Tuesday, 27 May 2014

Narey on privatisation

Government adviser Martin Narey is quoted in Children and Young People Now as saying:

“There is, in my mind, no reason why a properly managed private sector organisation – by itself, or more likely, in partnership with a public or voluntary sector provider – could not compete to play a role in child protection.”

Could there be a more convoluted and equivocal statement on the issue? It says that there is no reason why a private firm should not ‘compete to play a role’, but does not provide a reason why it should or could. On top of that any private organisation would probably be in partnership with public or voluntary bodies, but we are not told how.

One is left wondering what such outsourcing would look like and why anybody thinks that something as vague and unclear as this should be the focus of policy, let alone that it could deliver any tangible benefits.

Saturday, 24 May 2014

Birmingham Blues

Birmingham’s latest Ofsted report certainly makes for unhappy reading. 


I also found the quality of the Ofsted report itself very disappointing. 


Like many other Ofsted reports this one puts the boot in, but offers hardly any analysis or insight. It simply does not provide an adequate explanation of what is going wrong in Birmingham.

The inspector says:

“Long standing and historical corporate and political failures continue to impact upon the current political and professional leadership of children’s services in Birmingham. In addition, inadequate strategic partnership arrangements have underminded (sic) a range of initiatives to improve services."(Paragraph 3, page 3)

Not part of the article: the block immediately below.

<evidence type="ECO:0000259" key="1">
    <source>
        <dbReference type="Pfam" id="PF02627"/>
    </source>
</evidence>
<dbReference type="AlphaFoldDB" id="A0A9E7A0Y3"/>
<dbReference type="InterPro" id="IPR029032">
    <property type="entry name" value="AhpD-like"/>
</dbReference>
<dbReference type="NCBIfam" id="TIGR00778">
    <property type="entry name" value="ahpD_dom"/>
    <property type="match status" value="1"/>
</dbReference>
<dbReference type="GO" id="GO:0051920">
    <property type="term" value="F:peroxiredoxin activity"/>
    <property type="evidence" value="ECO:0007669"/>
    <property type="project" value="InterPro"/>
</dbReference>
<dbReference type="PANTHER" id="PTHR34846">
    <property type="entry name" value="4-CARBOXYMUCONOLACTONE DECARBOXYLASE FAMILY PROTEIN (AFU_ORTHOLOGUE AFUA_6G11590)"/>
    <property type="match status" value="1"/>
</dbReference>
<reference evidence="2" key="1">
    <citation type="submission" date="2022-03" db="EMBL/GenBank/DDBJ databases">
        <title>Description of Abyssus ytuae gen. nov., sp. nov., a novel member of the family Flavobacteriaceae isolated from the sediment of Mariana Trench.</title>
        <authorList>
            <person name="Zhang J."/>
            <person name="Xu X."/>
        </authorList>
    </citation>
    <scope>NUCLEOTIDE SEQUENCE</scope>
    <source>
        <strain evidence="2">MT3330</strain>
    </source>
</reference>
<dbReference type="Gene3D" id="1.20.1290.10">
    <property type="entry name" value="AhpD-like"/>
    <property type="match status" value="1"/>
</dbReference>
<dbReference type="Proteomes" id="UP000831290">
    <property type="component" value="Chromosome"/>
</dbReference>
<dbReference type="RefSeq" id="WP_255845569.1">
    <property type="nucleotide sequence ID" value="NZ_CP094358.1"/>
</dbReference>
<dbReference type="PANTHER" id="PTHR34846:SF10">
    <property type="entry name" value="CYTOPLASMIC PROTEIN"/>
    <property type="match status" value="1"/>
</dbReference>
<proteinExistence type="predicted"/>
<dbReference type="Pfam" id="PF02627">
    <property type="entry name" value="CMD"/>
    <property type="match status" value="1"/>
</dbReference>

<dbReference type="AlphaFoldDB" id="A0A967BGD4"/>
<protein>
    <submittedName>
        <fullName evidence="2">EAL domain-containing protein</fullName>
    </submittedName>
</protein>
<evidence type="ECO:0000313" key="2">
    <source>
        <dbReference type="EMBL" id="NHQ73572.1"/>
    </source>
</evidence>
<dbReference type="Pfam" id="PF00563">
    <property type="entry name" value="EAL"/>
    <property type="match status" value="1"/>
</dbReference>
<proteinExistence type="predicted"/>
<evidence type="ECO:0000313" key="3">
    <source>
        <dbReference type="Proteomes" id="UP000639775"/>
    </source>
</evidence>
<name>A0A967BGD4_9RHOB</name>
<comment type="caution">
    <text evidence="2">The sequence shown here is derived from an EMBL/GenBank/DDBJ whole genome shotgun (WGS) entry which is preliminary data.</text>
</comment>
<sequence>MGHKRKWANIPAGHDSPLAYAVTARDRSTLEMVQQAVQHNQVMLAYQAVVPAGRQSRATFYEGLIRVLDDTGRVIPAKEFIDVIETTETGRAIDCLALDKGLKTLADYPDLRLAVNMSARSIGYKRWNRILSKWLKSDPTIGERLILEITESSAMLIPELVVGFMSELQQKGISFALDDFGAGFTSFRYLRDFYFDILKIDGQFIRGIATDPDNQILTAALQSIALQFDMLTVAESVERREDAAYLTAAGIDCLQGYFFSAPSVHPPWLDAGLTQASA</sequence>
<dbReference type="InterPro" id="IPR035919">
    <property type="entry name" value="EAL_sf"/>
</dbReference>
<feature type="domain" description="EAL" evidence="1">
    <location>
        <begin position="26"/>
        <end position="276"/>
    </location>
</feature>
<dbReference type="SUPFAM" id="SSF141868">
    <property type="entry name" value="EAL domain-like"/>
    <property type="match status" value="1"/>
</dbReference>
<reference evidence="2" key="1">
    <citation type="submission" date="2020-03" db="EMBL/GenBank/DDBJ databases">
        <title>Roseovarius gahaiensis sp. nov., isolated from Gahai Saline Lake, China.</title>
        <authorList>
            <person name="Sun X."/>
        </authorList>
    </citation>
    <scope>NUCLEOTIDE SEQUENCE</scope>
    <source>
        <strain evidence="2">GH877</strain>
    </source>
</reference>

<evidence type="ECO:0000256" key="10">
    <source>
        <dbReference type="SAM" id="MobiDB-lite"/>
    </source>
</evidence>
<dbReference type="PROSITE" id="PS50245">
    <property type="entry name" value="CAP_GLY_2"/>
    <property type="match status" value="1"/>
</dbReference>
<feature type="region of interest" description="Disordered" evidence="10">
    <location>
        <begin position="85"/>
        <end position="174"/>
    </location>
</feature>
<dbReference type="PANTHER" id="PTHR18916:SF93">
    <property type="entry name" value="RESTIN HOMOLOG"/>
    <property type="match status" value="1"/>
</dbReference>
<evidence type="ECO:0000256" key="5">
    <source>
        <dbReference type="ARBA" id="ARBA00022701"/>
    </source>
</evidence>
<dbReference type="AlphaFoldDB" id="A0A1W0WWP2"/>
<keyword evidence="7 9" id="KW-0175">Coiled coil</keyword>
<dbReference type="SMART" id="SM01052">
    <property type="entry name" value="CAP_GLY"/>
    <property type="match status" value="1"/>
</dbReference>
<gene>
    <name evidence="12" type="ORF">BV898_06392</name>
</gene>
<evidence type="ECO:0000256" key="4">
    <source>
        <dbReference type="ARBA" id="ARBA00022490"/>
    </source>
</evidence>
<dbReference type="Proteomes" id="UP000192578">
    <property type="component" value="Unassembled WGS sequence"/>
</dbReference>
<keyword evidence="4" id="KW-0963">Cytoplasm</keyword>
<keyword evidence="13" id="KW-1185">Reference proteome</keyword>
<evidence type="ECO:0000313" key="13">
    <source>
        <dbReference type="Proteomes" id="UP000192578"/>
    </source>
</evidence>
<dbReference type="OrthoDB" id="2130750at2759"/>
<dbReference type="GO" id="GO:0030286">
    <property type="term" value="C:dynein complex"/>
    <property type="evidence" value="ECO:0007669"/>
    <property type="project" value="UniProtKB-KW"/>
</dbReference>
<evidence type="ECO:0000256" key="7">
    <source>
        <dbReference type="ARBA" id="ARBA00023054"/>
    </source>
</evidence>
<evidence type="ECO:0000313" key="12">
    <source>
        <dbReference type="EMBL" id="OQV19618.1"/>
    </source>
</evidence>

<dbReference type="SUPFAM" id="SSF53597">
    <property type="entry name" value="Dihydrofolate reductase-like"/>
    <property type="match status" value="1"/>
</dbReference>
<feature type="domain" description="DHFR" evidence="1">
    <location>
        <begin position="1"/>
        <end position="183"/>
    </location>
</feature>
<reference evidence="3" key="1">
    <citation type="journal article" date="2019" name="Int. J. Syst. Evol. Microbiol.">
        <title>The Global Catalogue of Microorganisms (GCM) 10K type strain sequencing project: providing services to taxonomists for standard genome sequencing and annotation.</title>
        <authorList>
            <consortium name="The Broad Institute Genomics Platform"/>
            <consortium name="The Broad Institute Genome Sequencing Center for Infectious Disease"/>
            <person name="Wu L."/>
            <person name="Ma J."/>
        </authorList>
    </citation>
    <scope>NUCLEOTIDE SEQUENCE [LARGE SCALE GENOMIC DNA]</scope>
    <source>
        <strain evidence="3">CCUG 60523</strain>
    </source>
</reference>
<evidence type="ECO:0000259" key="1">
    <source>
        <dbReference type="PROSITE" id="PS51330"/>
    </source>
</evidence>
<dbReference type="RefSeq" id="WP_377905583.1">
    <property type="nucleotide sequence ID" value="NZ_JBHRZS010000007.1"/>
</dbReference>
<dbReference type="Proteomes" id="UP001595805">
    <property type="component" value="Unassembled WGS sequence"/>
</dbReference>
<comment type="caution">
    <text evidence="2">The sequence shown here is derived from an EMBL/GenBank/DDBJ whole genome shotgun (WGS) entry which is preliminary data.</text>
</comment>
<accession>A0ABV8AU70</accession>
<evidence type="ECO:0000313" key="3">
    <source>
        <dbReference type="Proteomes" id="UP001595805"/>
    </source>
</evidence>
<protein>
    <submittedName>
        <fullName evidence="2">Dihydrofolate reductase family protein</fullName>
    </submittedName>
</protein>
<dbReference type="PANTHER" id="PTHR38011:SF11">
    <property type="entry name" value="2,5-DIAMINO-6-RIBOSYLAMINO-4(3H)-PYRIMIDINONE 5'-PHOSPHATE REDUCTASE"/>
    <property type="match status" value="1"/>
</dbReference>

That doesn’t tell us a lot – in fact it tells us nothing that wasn’t already very obvious. And the rest of the report continues in a we-are-here-because-we-are-here-because-we-are-here-because … vein simply deploring the woes of Birmingham without any real intellectual effort to understand why they have come about or how they can be put right.

The report’s formulaic recommendations I find utterly unhelpful. I won’t bore you with the long list but the first two (both requiring ‘priority and immediate action’!) should be enough to convey the flavour of it all:

“Strengthen operational and senior management arrangements so that there is sufficient capacity and experience to tackle the deficiencies in the service.”(Paragraph 24, page 7)

“Ensure that strategic and operational management oversight is effective, including supervision and that case file audit arrangements are robust so that workers have a full understanding of their roles and responsibilities and deliver work of a consistently high standard.” (Paragraph 24, page 7)

The inspector might just have well said, “Put it all right and be quick about it.”

We will never begin to tackle the issue of under-performing children’s services authorities if all we (do I mean ‘Ofsted?) do is point the finger of blame and to call for robust action, effective and coherent strategy and use other sorts of buzz words and vague concepts to make it sound like we know what we are talking about. And to blithely continue to do so when nobody seems to have any explanation of why things are different in Birmingham is not just unhelpful, it is wrong. Management messes do not just happen. They can be explained. And usually they have to be explained to be put right.